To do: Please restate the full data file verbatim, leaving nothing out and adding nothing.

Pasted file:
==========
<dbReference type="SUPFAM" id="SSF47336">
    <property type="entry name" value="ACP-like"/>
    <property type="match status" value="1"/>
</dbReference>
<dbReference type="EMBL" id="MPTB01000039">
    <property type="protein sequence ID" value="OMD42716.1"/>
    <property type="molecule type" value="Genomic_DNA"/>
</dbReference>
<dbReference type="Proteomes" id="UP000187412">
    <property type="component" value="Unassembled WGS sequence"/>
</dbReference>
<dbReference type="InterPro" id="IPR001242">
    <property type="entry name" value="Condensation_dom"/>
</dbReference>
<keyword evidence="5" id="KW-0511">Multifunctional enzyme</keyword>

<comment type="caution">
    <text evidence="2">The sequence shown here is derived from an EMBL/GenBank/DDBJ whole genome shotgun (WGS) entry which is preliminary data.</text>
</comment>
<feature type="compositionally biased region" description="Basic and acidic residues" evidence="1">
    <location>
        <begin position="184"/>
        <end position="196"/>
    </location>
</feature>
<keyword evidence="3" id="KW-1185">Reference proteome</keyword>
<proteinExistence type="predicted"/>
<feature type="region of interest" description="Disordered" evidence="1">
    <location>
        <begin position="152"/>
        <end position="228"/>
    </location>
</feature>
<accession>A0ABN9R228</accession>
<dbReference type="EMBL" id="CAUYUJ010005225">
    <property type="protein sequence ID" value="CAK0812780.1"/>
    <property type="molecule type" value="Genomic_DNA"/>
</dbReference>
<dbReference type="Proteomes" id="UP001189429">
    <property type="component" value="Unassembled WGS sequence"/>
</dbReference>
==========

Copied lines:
<dbReference type="SUPFAM" id="SSF47336">
    <property type="entry name" value="ACP-like"/>
    <property type="match status" value="1"/>
</dbReference>
<dbReference type="EMBL" id="MPTB01000039">
    <property type="protein sequence ID" value="OMD42716.1"/>
    <property type="molecule type" value="Genomic_DNA"/>
</dbReference>
<dbReference type="Proteomes" id="UP000187412">
    <property type="component" value="Unassembled WGS sequence"/>
</dbReference>
<dbReference type="InterPro" id="IPR001242">
    <property type="entry name" value="Condensation_dom"/>
</dbReference>
<keyword evidence="5" id="KW-0511">Multifunctional enzyme</keyword>

<comment type="caution">
    <text evidence="2">The sequence shown here is derived from an EMBL/GenBank/DDBJ whole genome shotgun (WGS) entry which is preliminary data.</text>
</comment>
<feature type="compositionally biased region" description="Basic and acidic residues" evidence="1">
    <location>
        <begin position="184"/>
        <end position="196"/>
    </location>
</feature>
<keyword evidence="3" id="KW-1185">Reference proteome</keyword>
<proteinExistence type="predicted"/>
<feature type="region of interest" description="Disordered" evidence="1">
    <location>
        <begin position="152"/>
        <end position="228"/>
    </location>
</feature>
<accession>A0ABN9R228</accession>
<dbReference type="EMBL" id="CAUYUJ010005225">
    <property type="protein sequence ID" value="CAK0812780.1"/>
    <property type="molecule type" value="Genomic_DNA"/>
</dbReference>
<dbReference type="Proteomes" id="UP001189429">
    <property type="component" value="Unassembled WGS sequence"/>
</dbReference>